Dry mouth

Can anyone offer any suggestions to help with the immensely frustrating dry mouth my mum is being left with as a side effect of her medication? it’s driving her mad and would love to be able to offer any suggestions to help her. thanks.

Hi Gemk99,

Sorry to hear your mum’s been suffering with dry mouth. There are a variety of symptoms relating to eating, swallowing, saliva control and dry mouth which could be related to Parkinson’s medications. You can read more about this on our website, here: https://www.parkinsons.org.uk/information-and-support/eating-swallowing-and-saliva-control

We’d also recommend that you contact our Helpline, as they’ll be able to advise you further on this. You can reach them via email at [email protected], or call free on 0808 800 0303. Lines are open Monday to Friday from 9am to 7pm, and on Saturday from 10am-2pm.

Hope this helps.

Best wishes,

Moderation Team

Hi @Gemk99, I find Boots expert dental dry mouth spray helps. It cost £2.50 for a 50ml spray which is handy size to fit in a pocket or bag. I did try a more expensive one recommended by my dentist but didn’t find it helped me. So it’s probably trial and error but the Boots one worth a go. Also cold tap water helps so usually have some near by to sip.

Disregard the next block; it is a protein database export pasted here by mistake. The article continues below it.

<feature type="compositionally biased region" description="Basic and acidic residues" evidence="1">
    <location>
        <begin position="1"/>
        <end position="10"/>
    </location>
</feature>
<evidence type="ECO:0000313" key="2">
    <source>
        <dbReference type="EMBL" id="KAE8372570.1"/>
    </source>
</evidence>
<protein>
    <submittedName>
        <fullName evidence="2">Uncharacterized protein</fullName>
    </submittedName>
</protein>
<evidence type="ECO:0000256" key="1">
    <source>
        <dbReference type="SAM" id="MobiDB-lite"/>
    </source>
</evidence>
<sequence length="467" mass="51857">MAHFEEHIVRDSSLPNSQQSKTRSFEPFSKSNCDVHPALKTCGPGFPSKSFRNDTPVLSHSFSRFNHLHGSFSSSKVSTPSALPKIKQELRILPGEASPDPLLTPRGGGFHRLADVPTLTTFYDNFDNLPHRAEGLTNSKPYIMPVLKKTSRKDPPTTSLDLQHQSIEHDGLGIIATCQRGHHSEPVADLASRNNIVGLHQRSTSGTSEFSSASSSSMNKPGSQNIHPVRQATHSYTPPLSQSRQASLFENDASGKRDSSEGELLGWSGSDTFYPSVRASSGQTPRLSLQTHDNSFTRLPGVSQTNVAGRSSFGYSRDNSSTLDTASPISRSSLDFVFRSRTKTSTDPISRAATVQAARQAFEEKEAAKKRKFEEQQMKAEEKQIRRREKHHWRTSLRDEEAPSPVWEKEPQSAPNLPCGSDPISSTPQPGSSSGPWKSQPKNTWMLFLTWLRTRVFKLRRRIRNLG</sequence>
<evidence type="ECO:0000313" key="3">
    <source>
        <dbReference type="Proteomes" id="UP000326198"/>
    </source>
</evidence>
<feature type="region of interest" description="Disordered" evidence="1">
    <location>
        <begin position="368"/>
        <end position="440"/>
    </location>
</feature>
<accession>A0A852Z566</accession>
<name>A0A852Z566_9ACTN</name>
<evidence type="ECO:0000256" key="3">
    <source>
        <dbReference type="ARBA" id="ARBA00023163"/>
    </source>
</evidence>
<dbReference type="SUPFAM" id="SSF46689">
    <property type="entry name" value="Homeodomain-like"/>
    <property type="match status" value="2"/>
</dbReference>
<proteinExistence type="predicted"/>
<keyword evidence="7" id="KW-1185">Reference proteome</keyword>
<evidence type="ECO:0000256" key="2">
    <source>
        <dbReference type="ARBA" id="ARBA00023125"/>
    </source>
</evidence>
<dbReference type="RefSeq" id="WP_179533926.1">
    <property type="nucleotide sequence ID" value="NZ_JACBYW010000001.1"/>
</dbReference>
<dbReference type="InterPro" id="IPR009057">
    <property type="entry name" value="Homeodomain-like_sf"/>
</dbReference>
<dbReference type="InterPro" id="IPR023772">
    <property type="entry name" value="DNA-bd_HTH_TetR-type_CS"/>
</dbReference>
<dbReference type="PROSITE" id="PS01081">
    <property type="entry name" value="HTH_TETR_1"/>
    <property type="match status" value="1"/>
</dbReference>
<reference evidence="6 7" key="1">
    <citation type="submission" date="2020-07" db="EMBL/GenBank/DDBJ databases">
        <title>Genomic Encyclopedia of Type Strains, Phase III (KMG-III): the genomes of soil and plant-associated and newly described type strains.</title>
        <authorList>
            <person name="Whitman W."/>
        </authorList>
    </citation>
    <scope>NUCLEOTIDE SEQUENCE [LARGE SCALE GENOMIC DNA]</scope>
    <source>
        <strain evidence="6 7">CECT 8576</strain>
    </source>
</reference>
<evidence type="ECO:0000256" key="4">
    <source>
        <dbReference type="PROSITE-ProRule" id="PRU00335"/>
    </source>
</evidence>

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If you go to gp you can get spray gel for this I will post name of it when I get home.

It means your mum has a lacks of water

Gel mouthspray by bioXtra gp will prescribe it.

Hi, I was wondering if your Mum’s dry mouth has improved and if anything helped? My Mum has the same problem and nothing has worked and no help or suggestions from medical professionals. It get s her down and has reduced her diet, she has lost so much weight.

I’ve had a dry mouth due to medications (almost all of them seem to list “dry mouth” as a potential side effect) for a while now and the most useful thing that I’ve found is glycerine pastilles. I like Grether’s, which are Swiss (but based on an English recipe - go figure!) and I can only get them online. But they are relatively inexpensive, quite pleasant, and claim to be sugar free.

I have also noted that the main culprit (or possibly the straw that breaks the camel’s back) is the encatapone in my Sta-levo. If I take a dispersible Madopar instead (usually because mealtime and tablet time ended up being at the same time), I find that my mouth and throat feel better for a while.